It can help to see how federal motions and responsive pleadings are formatted. To that end, here is a link to some responses to FRCP 12(b)(1) and 12(b)(6) motions:
Note that they are unrelated to your subject matter. This is intentional - you will need to specifically respond to the issue of failure to exhaust administrative remedies and demonstrate that under the applicable statutes, rules and administrative regulations you have in fact exhausted administrative remedies before your court action may proceed. Alternatively, if the issue of administrative remedies does not serve as a bar to legal action in your circumstances, then you will have to show how that is true for your case.
I second the above recommendation that you seek legal counsel if at all possible. You are in a complex legal area with multiple overlapping layers of laws, rules and procedures - the assistance of counsel may be critical to preserving your right to recover.
This communication may be considered an Attorney Advertisement under the Minnesota Rules of Professional Responsibility.
Before you start looking at forms, you must conduct your research. Read through defendant's motion a couple of times, underlining the important points. Then do research to try to challenge the points the defendant makes.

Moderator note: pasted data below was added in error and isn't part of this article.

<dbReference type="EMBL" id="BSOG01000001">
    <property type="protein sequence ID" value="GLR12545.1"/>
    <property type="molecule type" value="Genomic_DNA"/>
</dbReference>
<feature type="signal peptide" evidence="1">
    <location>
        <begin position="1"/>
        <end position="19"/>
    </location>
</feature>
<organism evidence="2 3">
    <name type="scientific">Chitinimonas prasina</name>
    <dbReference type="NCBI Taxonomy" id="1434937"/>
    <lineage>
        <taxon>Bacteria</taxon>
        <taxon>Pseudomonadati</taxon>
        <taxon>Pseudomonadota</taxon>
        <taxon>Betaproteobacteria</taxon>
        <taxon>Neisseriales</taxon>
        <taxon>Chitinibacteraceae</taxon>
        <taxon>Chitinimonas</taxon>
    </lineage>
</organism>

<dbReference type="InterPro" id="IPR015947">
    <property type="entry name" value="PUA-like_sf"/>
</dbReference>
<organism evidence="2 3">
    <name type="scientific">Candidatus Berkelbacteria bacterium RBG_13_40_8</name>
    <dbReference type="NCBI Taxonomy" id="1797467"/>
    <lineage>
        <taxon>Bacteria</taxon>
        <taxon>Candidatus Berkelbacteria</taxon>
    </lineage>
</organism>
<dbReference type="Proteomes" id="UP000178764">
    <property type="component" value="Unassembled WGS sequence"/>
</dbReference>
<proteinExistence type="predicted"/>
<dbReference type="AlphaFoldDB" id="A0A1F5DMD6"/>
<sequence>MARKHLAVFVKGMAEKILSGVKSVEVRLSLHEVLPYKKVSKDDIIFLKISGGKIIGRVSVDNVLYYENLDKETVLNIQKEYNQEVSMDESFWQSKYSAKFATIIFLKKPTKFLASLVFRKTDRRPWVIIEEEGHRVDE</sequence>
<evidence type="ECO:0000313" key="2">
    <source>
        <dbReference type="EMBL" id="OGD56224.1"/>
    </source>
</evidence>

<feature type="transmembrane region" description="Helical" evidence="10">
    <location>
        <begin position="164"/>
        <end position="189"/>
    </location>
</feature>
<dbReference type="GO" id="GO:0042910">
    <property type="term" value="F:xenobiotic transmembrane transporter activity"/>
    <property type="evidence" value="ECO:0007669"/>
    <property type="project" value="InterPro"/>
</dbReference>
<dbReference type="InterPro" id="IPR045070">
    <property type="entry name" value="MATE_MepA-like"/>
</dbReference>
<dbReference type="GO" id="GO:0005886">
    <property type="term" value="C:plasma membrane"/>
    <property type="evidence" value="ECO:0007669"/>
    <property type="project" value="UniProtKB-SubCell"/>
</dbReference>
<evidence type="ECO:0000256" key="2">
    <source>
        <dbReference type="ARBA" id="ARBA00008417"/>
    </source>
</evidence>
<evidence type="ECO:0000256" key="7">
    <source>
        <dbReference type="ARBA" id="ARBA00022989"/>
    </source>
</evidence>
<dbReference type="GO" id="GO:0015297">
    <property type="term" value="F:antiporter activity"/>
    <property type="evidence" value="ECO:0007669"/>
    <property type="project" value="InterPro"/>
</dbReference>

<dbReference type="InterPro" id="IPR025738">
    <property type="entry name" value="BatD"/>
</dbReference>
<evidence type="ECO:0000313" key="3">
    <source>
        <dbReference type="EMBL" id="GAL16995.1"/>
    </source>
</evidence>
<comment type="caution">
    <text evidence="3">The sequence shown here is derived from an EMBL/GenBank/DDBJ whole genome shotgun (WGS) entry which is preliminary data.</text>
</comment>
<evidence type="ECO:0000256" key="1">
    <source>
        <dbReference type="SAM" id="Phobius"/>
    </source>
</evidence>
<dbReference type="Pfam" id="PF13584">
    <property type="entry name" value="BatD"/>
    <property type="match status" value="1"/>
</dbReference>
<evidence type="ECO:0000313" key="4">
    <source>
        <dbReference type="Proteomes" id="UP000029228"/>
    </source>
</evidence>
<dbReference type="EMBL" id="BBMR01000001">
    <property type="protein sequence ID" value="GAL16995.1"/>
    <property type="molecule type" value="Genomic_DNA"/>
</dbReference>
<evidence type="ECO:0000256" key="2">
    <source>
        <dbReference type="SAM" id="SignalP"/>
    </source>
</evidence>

Opposition papers to a motion to dismiss under the Federal Rules of Civil Procedure will be pretty similar to any other memorandum of law. It'll recite the pertinent facts and then will argue the points of law.
If you are a plaintiff in U.S. District Court and you are pro se (and, in addition, you are confronted with a motion to dismiss), now is really the time to consider hiring an attorney. Federal court is no place for laymen.
Good luck to you.
Michael S. Haber is a New York attorney. As such, his responses to posted inquiries, such as the one above, are limited to his understanding of law in the jurisdiction in which he practices and not to any other jurisdiction. In addition, no response to any posted inquiry should be deemed to constitute legal advice, nor to constitute the existence of an attorney/client or other contractual or fiduciary relationship, inasmuch as legal advice can only be provided in circumstances in which the attorney is able to ask questions of the person seeking legal advice and to thus gather appropriate information.
The Federal Court uses a computer system called Pacer. If you have an account you could do a search for one that has been filed. See link below for log-in page. It also has a link to set-up an account. Note the cost is about $0.08 per page. If you are representing yourself, you are in very rough water. This is a highly technical area. You should seek the assistance of a lawyer in your area that practices in federal court.